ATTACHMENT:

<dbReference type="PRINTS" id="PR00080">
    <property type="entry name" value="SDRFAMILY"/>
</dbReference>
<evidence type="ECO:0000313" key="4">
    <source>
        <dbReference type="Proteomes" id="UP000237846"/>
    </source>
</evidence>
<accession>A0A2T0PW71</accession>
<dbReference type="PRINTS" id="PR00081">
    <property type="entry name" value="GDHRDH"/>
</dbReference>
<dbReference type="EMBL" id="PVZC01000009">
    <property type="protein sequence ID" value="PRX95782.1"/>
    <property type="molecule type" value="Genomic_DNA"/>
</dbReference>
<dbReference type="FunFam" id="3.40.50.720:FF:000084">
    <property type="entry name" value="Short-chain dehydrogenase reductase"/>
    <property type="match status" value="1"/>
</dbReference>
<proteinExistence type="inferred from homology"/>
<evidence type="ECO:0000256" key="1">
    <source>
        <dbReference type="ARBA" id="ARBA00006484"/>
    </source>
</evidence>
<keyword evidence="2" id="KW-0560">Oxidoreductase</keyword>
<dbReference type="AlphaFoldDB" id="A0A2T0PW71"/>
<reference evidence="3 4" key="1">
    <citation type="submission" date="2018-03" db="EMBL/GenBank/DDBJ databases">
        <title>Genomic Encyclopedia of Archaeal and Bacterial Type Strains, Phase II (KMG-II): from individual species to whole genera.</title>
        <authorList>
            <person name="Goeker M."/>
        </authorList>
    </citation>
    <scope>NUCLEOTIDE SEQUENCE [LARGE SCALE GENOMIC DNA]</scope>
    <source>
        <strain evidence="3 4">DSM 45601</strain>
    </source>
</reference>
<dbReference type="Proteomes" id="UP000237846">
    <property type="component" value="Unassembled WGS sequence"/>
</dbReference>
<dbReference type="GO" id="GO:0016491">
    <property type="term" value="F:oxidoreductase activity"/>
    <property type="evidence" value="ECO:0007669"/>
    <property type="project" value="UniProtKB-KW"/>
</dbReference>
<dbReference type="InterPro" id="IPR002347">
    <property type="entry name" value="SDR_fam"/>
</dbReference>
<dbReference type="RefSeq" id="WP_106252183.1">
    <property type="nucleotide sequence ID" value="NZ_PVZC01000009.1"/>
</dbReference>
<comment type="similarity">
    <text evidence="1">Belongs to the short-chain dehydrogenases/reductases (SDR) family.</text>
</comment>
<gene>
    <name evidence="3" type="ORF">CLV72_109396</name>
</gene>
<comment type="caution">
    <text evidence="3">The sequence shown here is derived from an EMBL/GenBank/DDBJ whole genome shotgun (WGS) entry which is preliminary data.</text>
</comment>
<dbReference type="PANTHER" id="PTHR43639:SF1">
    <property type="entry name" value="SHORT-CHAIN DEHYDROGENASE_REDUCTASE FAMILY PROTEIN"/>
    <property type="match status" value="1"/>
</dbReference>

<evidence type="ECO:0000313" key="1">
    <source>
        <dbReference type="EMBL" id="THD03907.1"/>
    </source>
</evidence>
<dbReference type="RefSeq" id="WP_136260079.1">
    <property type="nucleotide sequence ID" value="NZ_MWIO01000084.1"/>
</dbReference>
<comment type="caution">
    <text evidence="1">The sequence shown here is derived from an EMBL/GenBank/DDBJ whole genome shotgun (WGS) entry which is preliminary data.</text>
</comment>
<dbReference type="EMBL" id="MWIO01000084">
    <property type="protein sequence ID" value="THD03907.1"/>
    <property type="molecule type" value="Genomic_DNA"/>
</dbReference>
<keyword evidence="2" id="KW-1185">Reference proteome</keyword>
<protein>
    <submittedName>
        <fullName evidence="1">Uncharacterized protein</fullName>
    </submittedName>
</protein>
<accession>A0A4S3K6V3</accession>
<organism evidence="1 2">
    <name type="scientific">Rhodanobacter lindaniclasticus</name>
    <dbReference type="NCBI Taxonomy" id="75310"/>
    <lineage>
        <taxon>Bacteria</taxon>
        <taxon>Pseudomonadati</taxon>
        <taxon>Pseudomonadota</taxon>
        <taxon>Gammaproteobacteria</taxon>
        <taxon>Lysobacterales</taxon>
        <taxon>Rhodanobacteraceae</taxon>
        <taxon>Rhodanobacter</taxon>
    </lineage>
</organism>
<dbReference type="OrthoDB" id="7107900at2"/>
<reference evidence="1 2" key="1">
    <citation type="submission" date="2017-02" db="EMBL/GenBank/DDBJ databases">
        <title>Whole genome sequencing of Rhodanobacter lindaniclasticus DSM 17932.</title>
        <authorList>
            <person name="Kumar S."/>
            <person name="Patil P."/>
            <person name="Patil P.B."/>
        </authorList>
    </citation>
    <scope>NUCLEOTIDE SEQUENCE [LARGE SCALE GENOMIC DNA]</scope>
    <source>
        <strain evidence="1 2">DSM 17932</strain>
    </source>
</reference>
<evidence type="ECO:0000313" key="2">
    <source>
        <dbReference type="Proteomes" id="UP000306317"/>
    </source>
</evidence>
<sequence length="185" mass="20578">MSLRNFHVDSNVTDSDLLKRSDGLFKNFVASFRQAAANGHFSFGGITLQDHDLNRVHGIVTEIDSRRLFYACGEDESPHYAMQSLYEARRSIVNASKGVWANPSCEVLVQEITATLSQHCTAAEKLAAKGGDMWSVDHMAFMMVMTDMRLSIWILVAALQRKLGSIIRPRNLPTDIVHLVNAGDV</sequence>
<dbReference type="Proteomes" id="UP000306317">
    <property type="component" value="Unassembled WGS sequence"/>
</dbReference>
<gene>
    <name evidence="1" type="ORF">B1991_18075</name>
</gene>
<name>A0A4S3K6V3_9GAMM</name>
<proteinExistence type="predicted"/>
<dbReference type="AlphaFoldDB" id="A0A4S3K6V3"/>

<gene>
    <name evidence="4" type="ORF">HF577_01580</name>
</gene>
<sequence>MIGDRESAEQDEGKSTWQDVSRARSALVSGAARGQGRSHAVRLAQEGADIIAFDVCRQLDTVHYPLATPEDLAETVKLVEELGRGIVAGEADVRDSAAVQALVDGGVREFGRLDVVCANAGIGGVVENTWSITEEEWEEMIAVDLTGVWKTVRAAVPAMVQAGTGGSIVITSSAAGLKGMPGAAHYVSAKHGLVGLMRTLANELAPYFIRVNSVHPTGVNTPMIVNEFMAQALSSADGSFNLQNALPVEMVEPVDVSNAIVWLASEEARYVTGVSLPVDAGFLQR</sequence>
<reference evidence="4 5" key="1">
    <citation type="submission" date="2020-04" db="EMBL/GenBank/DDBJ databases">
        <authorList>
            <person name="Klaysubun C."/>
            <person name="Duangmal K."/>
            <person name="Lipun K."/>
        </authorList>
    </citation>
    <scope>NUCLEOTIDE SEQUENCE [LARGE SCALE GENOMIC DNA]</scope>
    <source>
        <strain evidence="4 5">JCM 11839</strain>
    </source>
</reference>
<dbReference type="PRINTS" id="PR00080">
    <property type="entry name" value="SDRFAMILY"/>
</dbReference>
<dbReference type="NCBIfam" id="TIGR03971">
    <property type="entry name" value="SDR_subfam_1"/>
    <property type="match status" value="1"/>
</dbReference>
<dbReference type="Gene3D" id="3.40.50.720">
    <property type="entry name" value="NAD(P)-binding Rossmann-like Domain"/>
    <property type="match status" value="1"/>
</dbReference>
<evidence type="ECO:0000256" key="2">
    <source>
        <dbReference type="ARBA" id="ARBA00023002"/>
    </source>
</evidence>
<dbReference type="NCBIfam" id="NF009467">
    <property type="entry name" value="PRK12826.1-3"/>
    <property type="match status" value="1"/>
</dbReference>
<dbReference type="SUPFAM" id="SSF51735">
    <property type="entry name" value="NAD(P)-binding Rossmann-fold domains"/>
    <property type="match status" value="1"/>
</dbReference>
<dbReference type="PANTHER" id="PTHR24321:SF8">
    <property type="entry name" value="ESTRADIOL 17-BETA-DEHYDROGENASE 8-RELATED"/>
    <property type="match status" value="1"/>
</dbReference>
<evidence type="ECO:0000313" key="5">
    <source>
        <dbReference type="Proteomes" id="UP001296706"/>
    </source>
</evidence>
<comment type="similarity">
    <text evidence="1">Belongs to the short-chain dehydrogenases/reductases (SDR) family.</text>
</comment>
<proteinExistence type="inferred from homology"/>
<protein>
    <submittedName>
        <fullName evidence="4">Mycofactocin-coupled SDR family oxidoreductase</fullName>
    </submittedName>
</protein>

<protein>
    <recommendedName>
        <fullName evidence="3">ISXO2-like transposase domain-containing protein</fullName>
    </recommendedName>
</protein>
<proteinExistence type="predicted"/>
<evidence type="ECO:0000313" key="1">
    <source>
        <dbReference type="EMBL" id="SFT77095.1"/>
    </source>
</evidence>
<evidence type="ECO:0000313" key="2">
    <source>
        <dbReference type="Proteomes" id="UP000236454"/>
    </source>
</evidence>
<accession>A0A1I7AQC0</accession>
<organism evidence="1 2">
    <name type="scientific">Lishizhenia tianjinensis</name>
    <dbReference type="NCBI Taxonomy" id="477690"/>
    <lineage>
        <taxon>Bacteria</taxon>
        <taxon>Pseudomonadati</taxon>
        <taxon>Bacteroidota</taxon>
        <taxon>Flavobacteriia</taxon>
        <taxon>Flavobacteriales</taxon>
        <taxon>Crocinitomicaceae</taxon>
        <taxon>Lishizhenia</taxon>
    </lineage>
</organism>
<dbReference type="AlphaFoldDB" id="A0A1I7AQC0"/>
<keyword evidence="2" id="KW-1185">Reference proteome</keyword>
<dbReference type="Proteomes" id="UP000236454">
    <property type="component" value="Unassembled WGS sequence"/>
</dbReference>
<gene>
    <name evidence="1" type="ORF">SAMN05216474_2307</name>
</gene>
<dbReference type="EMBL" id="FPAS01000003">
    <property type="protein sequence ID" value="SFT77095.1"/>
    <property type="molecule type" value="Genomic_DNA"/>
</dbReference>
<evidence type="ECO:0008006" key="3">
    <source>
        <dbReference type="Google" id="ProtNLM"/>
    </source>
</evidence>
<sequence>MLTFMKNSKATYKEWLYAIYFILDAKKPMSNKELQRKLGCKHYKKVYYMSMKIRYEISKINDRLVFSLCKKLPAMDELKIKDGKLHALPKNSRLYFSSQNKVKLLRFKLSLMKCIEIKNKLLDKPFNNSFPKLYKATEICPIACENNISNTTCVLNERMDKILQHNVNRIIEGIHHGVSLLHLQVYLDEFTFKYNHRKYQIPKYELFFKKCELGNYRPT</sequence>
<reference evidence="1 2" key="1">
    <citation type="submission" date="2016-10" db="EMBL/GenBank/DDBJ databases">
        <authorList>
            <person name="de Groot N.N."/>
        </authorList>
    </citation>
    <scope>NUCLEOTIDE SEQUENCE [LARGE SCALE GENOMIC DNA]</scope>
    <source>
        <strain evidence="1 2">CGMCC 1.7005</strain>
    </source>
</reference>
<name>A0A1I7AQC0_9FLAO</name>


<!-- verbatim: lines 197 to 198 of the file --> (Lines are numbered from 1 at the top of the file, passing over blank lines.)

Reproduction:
<proteinExistence type="predicted"/>
<evidence type="ECO:0000313" key="1">